Then I heard crying from the lab room. A girl was getting blood drawn, screaming. It's amazing how quickly a blanc can quiet a child. I took her hand and told her that it was okay, and to look at me and not at her arm. She stared into my eyes, squeezed my hand, and eventually calmed down. When she was finished I took her out into the yard, gave her a balloon, and blew her some bubbles. Bubbles fix all problems.

The rest of the day was a whirlwind. Blonde brought me a cake, some children from the school sang me "Happy Birthday" in Creole, and Rhona and Dr. Ricardo fished two sea urchin spines out of my foot.

That evening I spent time with KiKi and Esther. I showed them pictures of snow. You would have thought that my phone was magical by the way it kept KiKi still. They were amazed at all the white that they had maybe heard about from a book or in a movie.

Tuesday we were back at the school. Painting and scrubbing and holding babies and playing clapping games and taking pictures and showing them off right away.

In the classrooms Gae had the students decorate quilt squares to make a school quilt. They had so much fun decorating and being creative. I helped out with the First and Second grade while they worked which was a blast because KiKi and Esther were both there that day.

After we got back we went to the beach again. I did not swim this time, I was a bit traumatized from the first beach experience. But it was awesome lounging on the beach.

"Jesus said 'Let the little children come to me, and do not hinder them, for the kingdom of heaven belongs to such as these.'" Matthew 19:14

Sunday, March 3, 2013

Haiti 2013: Part 1

Since I was unable to post while I was in Haiti, I have decided to do a series of blog updates to recap what happened.

I'll start with packing.

Through donations, I was able to contribute...

58 boxes of crayons
6 boxes of markers
8 toy cars
72 balloons
44 notebooks
19 folders
8 packs of lined paper
3 boxes of chalk
564 pencils
4 bottles of glue
60 pens
1 pack of colored pencils
9 packs of erasers
3 rules
7 boxes of band-aids
1 pack of high lighters
2 pairs of scissors
8 pencil sharpeners
4 packages of gauze
3 bottles of antacids
6 bottles of pain relievers
2 bottles of children's vitamins
21 boxes of hair clips
silly bands
and other various school supplies

I was completely over whelmed with the amount of supplies that I was able to purchase and were donated to me.

We packed all of these and many many other supplies into 24 suitcases. Which looks like this when you are piled into a 12 passenger van...

We got to the airport much later than we had wanted to which almost resulted in us missing our first flight. By God's grace we made it by 2 minutes of the gate closing. Totally crazy!!

We got into Haiti and made it through customs with only a few questions and a couple of bags looked through. We waited an hour and a half in the airport for our ride, they had gotten a flat tire on their way to pick us up.

Then on our way back we got another flat tire and had to pull over at a gas station to change it.

Port au Prince was not much different than Cap Haitien except for the fact that it is much much bigger.

And the fact that there are still flattened buildings from the earthquake in 2010. And the tent cities which looked something like this:

It was so surreal actually seeing the tent cities and the displaced people. But to me it represented the resilience of the Haitian people to never give up. Even though they no longer lived in a concrete home, their lives continued.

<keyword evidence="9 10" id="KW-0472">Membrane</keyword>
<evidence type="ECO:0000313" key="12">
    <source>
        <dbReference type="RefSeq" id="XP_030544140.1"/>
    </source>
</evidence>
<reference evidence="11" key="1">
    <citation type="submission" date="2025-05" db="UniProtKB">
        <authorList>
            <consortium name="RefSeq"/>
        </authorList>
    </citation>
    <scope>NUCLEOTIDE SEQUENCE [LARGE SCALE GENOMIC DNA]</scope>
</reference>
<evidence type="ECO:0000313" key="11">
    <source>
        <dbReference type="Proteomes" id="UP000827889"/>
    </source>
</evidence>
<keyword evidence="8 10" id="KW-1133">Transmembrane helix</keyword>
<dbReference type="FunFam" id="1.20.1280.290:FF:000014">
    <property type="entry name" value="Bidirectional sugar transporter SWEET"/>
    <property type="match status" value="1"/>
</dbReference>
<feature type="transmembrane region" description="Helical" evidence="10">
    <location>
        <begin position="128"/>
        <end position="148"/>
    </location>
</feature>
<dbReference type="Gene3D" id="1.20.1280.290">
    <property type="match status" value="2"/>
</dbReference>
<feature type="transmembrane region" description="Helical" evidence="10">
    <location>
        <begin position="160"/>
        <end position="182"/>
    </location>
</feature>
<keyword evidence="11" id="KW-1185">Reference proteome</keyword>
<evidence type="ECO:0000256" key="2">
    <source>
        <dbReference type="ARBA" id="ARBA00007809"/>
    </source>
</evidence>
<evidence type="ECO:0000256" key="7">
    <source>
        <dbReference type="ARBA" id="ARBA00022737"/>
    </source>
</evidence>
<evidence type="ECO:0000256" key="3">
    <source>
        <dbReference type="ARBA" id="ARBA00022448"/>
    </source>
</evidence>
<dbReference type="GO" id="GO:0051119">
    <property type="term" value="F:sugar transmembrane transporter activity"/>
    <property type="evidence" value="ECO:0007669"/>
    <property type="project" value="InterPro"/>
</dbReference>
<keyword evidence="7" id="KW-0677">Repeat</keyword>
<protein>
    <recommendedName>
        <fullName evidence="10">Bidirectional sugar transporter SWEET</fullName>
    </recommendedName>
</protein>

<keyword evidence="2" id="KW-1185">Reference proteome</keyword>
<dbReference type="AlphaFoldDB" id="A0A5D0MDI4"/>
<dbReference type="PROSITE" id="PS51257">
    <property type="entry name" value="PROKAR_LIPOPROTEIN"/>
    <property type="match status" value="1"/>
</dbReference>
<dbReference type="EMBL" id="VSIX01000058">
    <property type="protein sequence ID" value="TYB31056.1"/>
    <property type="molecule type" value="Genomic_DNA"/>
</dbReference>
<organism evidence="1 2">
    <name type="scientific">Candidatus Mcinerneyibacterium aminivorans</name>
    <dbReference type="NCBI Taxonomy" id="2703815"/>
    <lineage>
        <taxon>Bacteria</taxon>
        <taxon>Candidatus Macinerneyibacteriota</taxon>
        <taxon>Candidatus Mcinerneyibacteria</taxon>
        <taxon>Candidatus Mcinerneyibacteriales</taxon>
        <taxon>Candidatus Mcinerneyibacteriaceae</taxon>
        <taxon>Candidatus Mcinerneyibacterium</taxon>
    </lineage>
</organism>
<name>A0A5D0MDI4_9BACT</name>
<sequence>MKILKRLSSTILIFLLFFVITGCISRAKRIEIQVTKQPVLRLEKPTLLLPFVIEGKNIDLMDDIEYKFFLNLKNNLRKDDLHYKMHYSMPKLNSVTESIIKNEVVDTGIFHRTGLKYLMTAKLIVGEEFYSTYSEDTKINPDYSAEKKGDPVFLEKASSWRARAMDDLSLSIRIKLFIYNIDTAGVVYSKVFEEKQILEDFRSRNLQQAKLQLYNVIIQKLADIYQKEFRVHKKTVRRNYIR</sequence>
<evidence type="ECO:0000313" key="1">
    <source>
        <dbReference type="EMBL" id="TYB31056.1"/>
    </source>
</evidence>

It took about an hour and a half to get from the airport to Pastor Desarmes home where we were staying. The ride was a typical ride through Haiti: a street that would usually be designated as two lanes was four lanes. The biggest exception: PAVED ROADS! I thought I was in heaven.

The following day was our first day at the school working. The school and church had been completely destroyed in the earthquake, so the school consisted of a long building that contained five classrooms and an office with a removable wall that was taken out for church, and 5 storage containers donated by Digicel. 

On Saturday, we spent time scrubbing the walls in the medical clinic so they could be repainted, and started scrubbing walls in the classrooms to be painted later. We also unpacked and organized the medical supplies into the pharmacy. The pharmacy here was much, much smaller than Bethesda, which made me sad because of the lack prescription medications that they had available to give out. 

Reprieve came when children from the neighborhood realized that we were there and came over to play! We blew bubbles with them and danced and sang and let them hug us and took pictures with them. It was so fun to take a break just to laugh. 

Back at the house we got to play with KiKi and Esther, a boy and a girl who were the children of two different women who cooked for us. They are both 8 years old and have such spunky personalities. KiKi can only be described as high energy, short attention span. Esther is quiet and reserved. They loved to play with bubbles and balloons with us and they were the source of much laughter in the evenings.

Sunday, we split into two groups to attend three different church services. Rick, Doug, and I went to Thomazeau with Blonde, Marceles, and Tertu. We got special seats on stage, which, if I'm honest is not my favorite at all. But the people were thrilled to have us attending their service and waited to begin until we arrived. The service was very enjoyable and of course in true Haitian style, we had to introduce ourselves. Blonde made me introduce myself in Kreyol which made the entire congregation laugh. 

Thomazeau was on the other side of Port au Prince which meant that we got to drive through the city to get there. I really enjoyed getting to see the city, we even drove past the White House which was pretty impressive, but also didn't seem to fit in with all of the poverty around it.

After church, most of us loaded up to go to the beach, which was more like a drop off into ocean water, But it was the ocean none the less.